By Toume Chie
The cost of upgrading Chatan water purification plant will increase from the 1.3 billion yen originally estimated to approximately 1.6 billion yen in order to allow for more efficient removal of per- and polyfluoroalkyl substances (PFAS), the Ryukyu Shimpo learned by May 8.
The Chatan water purification plant is operated by Okinawa Prefecture’s Enterprise Bureau. The presence of PFAS has been detected in one of the plant’s water sources that runs near a U.S. base, and the substance is suspected to have originated from the base.
“We are not familiar with any water treatment plant in Japan that has introduced active carbon to specifically treat PFAS,” says the bureau’s official in charge of the issue.
The original construction plan was altered to improve its purification capacity using granular active carbon, which is effective in absorbing PFAS and other chemical compounds. Subsidies from the Defense Ministry will cover two-thirds of the 1.6 billion yen (approximately 1.06 billion yen) and the prefecture’s enterprise bureau will pay one-third from its budget that comes from residents’ water supply charges.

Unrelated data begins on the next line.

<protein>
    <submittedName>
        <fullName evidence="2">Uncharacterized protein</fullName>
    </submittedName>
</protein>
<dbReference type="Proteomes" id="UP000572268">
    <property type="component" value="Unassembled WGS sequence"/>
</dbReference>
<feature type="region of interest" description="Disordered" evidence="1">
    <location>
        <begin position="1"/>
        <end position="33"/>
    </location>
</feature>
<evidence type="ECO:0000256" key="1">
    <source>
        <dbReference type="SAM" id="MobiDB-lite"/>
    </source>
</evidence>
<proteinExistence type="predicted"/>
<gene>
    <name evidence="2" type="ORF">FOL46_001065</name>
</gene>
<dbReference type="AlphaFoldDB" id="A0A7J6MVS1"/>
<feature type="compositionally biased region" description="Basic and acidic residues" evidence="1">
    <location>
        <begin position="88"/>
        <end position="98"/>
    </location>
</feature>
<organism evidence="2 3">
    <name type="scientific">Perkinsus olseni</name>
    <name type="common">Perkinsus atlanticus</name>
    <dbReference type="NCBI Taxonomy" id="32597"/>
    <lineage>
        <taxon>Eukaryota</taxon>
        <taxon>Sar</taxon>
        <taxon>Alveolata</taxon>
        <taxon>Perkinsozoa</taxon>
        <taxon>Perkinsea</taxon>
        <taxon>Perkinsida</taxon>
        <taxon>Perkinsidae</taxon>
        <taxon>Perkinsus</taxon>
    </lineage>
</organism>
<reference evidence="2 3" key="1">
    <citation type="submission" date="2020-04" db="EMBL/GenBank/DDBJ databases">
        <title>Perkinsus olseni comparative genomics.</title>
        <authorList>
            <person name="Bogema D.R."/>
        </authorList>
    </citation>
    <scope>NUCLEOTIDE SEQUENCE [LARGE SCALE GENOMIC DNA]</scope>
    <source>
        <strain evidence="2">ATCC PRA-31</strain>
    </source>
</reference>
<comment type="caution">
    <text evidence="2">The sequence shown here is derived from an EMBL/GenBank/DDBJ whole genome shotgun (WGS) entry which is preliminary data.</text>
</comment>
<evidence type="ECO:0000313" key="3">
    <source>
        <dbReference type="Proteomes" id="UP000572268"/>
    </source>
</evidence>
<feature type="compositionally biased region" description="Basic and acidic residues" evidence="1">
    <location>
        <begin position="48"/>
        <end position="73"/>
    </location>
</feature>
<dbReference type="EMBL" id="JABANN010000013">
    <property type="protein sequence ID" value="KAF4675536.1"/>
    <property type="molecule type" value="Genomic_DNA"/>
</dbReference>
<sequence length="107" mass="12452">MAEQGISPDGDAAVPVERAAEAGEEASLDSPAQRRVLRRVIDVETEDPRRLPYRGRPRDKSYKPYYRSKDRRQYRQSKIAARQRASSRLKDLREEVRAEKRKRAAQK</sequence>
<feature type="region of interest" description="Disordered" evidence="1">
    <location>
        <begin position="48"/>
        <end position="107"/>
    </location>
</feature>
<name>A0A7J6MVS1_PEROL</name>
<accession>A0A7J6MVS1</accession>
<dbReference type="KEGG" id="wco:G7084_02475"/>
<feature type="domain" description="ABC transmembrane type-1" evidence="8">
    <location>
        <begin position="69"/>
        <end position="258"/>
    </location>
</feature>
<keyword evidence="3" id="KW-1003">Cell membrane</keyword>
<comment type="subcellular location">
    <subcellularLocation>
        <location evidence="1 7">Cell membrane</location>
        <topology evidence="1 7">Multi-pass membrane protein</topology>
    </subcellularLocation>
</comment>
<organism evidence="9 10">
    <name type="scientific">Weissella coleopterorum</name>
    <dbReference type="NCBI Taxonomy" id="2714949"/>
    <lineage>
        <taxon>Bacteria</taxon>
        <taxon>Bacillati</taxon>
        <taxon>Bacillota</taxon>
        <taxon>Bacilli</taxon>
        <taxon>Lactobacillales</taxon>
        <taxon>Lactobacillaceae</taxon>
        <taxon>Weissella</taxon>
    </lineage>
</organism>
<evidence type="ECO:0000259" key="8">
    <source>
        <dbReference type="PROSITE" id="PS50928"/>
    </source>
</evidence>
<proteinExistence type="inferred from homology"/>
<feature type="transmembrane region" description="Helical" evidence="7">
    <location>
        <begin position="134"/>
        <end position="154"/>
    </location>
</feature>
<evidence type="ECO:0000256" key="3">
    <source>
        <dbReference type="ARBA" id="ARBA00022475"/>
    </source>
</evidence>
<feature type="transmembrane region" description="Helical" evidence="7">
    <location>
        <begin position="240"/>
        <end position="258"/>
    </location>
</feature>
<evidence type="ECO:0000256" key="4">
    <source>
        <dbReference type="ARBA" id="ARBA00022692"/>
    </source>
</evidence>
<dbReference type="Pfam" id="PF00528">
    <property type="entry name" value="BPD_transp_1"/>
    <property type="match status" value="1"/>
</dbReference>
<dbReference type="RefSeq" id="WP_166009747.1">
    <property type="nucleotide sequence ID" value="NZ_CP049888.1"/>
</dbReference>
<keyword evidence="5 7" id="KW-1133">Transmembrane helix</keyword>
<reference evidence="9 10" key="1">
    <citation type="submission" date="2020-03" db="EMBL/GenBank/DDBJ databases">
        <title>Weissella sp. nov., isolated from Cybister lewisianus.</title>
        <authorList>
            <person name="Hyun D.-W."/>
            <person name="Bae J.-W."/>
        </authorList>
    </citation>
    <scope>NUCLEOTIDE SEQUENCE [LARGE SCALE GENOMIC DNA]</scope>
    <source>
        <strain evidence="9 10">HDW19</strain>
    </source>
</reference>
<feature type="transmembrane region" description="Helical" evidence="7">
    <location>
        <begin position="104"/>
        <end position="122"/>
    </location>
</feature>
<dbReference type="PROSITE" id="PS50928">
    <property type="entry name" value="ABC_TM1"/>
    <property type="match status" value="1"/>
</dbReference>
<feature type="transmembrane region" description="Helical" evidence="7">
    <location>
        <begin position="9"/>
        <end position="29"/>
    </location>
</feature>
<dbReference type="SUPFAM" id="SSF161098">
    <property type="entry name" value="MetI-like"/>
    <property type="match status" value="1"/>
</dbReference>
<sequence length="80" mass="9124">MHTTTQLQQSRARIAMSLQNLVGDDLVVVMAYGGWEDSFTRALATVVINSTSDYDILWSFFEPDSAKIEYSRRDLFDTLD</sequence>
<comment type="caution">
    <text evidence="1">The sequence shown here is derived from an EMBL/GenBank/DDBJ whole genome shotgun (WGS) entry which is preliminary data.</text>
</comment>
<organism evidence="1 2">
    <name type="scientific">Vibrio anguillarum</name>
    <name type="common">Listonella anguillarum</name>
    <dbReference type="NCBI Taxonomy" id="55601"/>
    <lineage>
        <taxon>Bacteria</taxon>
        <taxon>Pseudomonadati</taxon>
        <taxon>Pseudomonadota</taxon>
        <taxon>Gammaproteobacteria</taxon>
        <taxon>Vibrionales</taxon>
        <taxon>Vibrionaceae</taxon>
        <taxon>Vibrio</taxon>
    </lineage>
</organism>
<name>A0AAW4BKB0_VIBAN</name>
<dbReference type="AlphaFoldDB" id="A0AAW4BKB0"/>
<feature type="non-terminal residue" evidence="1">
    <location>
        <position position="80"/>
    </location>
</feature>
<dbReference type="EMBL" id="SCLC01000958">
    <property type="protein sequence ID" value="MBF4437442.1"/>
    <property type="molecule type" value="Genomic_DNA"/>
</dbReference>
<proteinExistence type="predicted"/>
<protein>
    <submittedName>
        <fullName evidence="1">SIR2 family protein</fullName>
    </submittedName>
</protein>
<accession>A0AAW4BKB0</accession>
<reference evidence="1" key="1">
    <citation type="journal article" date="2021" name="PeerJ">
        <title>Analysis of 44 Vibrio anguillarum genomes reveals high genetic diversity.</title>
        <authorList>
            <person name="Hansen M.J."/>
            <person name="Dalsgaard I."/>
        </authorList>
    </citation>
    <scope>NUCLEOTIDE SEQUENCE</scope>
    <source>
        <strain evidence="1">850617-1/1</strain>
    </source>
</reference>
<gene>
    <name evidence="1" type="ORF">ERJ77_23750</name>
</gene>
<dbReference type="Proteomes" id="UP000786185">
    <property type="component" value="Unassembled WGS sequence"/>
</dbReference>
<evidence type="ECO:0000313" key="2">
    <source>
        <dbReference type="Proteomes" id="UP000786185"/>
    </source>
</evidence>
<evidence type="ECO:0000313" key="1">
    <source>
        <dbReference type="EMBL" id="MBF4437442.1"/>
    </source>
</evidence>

Separately, the Okinawa Defense Bureau, which subsidizes the anti-PFAS measures taken at the Chatan water purification plant, said in response to an inquiry from the Ryukyu Shimpo: “At this point, causality between U.S. military activities and substances such as PFOS has not been established in the opinion of the Defense Ministry. We have not reached the conclusion that the compensation is required in this circumstance.” (Abridged)